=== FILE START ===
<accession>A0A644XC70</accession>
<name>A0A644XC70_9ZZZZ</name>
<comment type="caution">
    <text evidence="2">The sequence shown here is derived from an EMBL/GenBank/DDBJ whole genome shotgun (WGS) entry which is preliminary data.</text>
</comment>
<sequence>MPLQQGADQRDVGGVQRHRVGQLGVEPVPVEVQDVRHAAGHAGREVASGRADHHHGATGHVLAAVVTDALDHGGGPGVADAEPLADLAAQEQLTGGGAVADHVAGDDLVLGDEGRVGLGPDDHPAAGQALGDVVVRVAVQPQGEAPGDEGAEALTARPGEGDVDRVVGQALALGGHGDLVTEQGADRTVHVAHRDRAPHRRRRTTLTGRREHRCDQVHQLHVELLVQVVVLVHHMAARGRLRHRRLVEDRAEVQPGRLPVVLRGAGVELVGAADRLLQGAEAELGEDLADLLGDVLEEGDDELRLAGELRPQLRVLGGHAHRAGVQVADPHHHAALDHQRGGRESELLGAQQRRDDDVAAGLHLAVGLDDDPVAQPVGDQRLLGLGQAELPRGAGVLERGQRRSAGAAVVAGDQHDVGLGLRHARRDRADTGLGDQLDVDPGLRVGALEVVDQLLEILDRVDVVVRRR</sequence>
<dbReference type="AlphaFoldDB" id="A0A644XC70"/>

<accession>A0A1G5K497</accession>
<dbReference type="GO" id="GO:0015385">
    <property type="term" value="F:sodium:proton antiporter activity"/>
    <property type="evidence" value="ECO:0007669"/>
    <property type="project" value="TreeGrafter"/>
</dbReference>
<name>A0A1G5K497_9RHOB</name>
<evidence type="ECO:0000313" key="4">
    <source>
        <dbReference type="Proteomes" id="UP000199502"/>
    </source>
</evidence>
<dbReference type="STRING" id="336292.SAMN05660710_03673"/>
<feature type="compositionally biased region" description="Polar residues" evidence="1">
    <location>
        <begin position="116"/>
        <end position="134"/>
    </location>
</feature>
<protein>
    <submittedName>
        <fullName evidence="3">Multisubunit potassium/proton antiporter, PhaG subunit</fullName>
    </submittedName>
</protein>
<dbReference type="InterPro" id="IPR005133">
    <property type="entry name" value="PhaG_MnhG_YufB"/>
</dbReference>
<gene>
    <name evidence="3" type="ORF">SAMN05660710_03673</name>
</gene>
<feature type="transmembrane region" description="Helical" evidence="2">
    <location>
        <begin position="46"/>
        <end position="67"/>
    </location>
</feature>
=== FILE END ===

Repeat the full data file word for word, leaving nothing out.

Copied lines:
<accession>A0A644XC70</accession>
<name>A0A644XC70_9ZZZZ</name>
<comment type="caution">
    <text evidence="2">The sequence shown here is derived from an EMBL/GenBank/DDBJ whole genome shotgun (WGS) entry which is preliminary data.</text>
</comment>
<sequence>MPLQQGADQRDVGGVQRHRVGQLGVEPVPVEVQDVRHAAGHAGREVASGRADHHHGATGHVLAAVVTDALDHGGGPGVADAEPLADLAAQEQLTGGGAVADHVAGDDLVLGDEGRVGLGPDDHPAAGQALGDVVVRVAVQPQGEAPGDEGAEALTARPGEGDVDRVVGQALALGGHGDLVTEQGADRTVHVAHRDRAPHRRRRTTLTGRREHRCDQVHQLHVELLVQVVVLVHHMAARGRLRHRRLVEDRAEVQPGRLPVVLRGAGVELVGAADRLLQGAEAELGEDLADLLGDVLEEGDDELRLAGELRPQLRVLGGHAHRAGVQVADPHHHAALDHQRGGRESELLGAQQRRDDDVAAGLHLAVGLDDDPVAQPVGDQRLLGLGQAELPRGAGVLERGQRRSAGAAVVAGDQHDVGLGLRHARRDRADTGLGDQLDVDPGLRVGALEVVDQLLEILDRVDVVVRRR</sequence>
<dbReference type="AlphaFoldDB" id="A0A644XC70"/>

<accession>A0A1G5K497</accession>
<dbReference type="GO" id="GO:0015385">
    <property type="term" value="F:sodium:proton antiporter activity"/>
    <property type="evidence" value="ECO:0007669"/>
    <property type="project" value="TreeGrafter"/>
</dbReference>
<name>A0A1G5K497_9RHOB</name>
<evidence type="ECO:0000313" key="4">
    <source>
        <dbReference type="Proteomes" id="UP000199502"/>
    </source>
</evidence>
<dbReference type="STRING" id="336292.SAMN05660710_03673"/>
<feature type="compositionally biased region" description="Polar residues" evidence="1">
    <location>
        <begin position="116"/>
        <end position="134"/>
    </location>
</feature>
<protein>
    <submittedName>
        <fullName evidence="3">Multisubunit potassium/proton antiporter, PhaG subunit</fullName>
    </submittedName>
</protein>
<dbReference type="InterPro" id="IPR005133">
    <property type="entry name" value="PhaG_MnhG_YufB"/>
</dbReference>
<gene>
    <name evidence="3" type="ORF">SAMN05660710_03673</name>
</gene>
<feature type="transmembrane region" description="Helical" evidence="2">
    <location>
        <begin position="46"/>
        <end position="67"/>
    </location>
</feature>